Beer name changes have become more common as craft brewers try to protect their legal rights (see stories on Oskar Blues, Dry Dock and Bell's breweries). But complaints from the Maori people of New Zealand wasn't something that Funkwerks Brewing in Fort Collins expected when it named its latest beer, an imperial saision, Maori King, says brewery co-owner Brad Lincoln.
The beer, made with Rakau hops from New Zealand, has been served on tap and recently became available in 750 ml bottles.
On Thursday, the New Zealand Herald published an article, "Maori King Ale leaves sour taste," in which several people in New Zealand criticized the brewery because of the name and the artwork on the label, which shows a depiction of a Maori moko face. The Maori are New Zealand's indigenous Polynesian people.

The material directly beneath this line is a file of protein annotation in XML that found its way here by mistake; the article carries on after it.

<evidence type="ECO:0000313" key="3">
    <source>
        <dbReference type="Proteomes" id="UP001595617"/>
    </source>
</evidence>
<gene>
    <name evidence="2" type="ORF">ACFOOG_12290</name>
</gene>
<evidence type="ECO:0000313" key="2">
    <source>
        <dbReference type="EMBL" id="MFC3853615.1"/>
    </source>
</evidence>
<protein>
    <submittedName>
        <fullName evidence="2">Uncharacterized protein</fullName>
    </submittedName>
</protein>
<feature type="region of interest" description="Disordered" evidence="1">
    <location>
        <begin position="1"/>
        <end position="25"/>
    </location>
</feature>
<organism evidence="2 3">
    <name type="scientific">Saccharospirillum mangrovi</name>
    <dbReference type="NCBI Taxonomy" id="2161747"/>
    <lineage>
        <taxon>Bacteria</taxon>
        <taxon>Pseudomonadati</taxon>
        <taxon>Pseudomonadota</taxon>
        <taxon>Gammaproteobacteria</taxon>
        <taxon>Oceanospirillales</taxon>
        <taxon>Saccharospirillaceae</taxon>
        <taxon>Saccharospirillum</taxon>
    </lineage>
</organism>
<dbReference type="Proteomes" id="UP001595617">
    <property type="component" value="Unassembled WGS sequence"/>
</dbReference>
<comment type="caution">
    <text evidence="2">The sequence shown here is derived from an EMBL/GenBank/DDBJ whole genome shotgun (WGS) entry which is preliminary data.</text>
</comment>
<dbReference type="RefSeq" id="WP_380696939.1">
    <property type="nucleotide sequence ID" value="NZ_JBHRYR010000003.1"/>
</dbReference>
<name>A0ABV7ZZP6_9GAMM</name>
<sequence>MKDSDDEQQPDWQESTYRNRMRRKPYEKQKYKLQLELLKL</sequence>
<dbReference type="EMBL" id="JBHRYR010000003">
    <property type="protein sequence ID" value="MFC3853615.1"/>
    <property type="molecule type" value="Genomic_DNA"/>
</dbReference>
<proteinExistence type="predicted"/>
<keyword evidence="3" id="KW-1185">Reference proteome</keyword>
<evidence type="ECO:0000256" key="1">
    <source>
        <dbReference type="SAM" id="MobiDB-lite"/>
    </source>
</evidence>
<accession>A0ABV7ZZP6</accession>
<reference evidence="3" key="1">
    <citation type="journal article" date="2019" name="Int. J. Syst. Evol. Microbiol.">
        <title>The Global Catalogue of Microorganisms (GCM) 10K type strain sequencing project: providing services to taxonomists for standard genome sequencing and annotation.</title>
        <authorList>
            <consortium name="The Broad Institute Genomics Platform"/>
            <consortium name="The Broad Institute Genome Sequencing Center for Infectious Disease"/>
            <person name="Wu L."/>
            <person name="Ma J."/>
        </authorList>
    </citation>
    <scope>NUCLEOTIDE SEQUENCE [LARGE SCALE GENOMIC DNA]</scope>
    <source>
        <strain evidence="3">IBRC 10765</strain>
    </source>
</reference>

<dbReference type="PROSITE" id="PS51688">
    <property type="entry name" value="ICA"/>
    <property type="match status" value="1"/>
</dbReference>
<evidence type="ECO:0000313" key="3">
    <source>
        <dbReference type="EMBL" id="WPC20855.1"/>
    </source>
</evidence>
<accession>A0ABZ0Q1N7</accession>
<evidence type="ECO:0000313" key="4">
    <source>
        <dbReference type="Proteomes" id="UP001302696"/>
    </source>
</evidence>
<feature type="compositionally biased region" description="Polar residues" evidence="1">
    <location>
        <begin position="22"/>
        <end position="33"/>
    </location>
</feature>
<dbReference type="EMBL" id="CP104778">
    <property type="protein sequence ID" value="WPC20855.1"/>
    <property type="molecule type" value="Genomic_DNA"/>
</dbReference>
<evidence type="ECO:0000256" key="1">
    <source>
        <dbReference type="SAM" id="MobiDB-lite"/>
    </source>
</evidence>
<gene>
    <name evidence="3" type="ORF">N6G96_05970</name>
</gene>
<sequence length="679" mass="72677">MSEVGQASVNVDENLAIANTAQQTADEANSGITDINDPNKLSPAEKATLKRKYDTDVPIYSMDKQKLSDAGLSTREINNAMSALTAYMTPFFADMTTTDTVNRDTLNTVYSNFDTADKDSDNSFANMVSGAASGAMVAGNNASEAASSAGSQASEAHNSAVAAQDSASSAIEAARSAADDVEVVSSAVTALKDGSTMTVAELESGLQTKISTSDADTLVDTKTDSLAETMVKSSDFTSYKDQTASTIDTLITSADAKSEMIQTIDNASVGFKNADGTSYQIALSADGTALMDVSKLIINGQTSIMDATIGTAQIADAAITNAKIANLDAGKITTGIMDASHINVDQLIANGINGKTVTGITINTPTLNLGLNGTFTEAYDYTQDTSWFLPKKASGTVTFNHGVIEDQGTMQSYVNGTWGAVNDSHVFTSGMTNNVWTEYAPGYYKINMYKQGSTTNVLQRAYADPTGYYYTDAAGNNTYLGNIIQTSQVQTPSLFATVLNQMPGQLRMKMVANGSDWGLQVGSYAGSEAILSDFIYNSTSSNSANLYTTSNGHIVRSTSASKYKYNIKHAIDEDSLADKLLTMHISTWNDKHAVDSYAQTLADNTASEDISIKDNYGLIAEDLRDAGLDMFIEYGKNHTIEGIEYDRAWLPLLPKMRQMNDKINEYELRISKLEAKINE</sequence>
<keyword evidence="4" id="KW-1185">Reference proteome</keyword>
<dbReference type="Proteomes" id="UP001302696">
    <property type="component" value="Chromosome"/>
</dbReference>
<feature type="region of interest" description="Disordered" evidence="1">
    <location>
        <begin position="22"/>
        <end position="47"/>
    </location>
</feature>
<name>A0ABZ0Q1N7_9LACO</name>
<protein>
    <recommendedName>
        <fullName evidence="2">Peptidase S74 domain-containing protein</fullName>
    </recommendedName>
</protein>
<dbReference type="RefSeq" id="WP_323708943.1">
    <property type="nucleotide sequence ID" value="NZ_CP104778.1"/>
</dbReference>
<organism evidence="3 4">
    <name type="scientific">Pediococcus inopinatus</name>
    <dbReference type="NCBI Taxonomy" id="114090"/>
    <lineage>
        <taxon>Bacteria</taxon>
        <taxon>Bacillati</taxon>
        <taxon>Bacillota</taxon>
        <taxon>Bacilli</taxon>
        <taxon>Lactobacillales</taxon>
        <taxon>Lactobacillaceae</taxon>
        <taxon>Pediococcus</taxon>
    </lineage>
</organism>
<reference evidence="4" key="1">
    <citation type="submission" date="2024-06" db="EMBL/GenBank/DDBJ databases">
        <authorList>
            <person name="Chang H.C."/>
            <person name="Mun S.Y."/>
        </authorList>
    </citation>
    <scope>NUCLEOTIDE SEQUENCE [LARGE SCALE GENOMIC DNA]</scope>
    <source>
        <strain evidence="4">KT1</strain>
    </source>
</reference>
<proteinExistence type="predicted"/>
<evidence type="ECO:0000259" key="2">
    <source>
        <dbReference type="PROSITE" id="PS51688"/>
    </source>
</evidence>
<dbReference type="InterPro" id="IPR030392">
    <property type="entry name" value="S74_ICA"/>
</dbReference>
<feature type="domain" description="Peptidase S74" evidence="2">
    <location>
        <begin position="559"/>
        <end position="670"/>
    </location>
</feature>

"Essentially, it's about exploitation and in terms of our Maori king, in effect it's misappropriating his mana," public health advocate Shane Bradbrook told the paper. He has asked Funkwerks to stop selling the beer.
Another source in the story said the name was "culturally inappropriate," while a third said he was "deeply offended."
In the article, a Funkwerks representative said the brewery isn't planning to change the name -- at least not now. But Lincoln says no concrete decision has been made and that the brewery owners haven't made up their minds yet on what their response will be.
On Friday, a website called Tangata Whenua: Maori News & Indigenous Views published a letter from Funkwerks co-owner Gordon Schuck, defending the company.
According to the brewery, the beer "bursts with fruity tropical characteristics of passion fruit, mango, and peach from New Zealand Rakau hops. Combined with the pepper and ginger flavors produced by our house yeast, it is a flavor extravaganza."
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